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The Social Origins of Language

By Daniel Dor

Presents a new theoretical framework for the origins of human language and sets key issues in language evolution in their wider context within biological and cultural evolution


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Preposition Placement in English: A Usage-Based Approach

By Thomas Hoffmann

This is the first study that empirically investigates preposition placement across all clause types. The study compares first-language (British English) and second-language (Kenyan English) data and will therefore appeal to readers interested in world Englishes. Over 100 authentic corpus examples are discussed in the text, which will appeal to those who want to see 'real data'


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Free access to several Brill linguistics journals, such as Journal of Jewish Languages, Language Dynamics and Change, and Brill’s Annual of Afroasiatic Languages and Linguistics.


Academic Paper


Title: China EFL: Teaching with movies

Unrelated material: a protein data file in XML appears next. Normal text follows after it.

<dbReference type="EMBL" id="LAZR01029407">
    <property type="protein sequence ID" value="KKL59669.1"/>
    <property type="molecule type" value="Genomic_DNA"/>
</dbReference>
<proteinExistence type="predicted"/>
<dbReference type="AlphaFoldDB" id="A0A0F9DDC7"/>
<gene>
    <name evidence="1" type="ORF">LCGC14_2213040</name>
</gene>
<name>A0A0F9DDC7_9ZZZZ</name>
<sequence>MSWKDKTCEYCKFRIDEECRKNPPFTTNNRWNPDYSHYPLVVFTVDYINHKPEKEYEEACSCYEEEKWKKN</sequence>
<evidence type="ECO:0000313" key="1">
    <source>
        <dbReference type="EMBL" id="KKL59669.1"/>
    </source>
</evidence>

Author: Niu Qiang
Email: click here to access email
Institution: University of Wisconsin Madison
Author: Teng Hai
Email: click here to access email
Institution: Xinyang Agricultural College
Author: Martin Wolff
Email: click here to access email
Institution: Xinyang Agricultural College
Linguistic Field: Applied Linguistics; Sociolinguistics
Subject Language: English
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Abstract: Some observations on using motion pictures to teach Business English. THE USE of motion pictures or other captioned films as part of teaching English as a foreign language has markedly increased in recent years in China. Because of this, we undertook a four-year experiment to determine how effective the use of English-language movies has been in the teaching of business. From this experiment it became clear that a cavalier use of movies in effect misused them. The appropriate and effective use of motion pictures requires a range of elements: (1) movies that are at one and the same time educational, informative, and entertaining; (2) a workbook linked to such movies that enables students to get ready beforehand; (3) most importantly, a range of classroom activities to induce and elicit timely and optimal output from the students, so as to make talking and writing about communication easier and more effective. Activities such as dubbing, story retelling, acting, discussing, debating, and role playing are only a few of the effective techniques a teacher can employ to engage the students.

CUP at LINGUIST

This article appears in English Today Vol. 23, Issue 2, which you can read on Cambridge's site or on LINGUIST .



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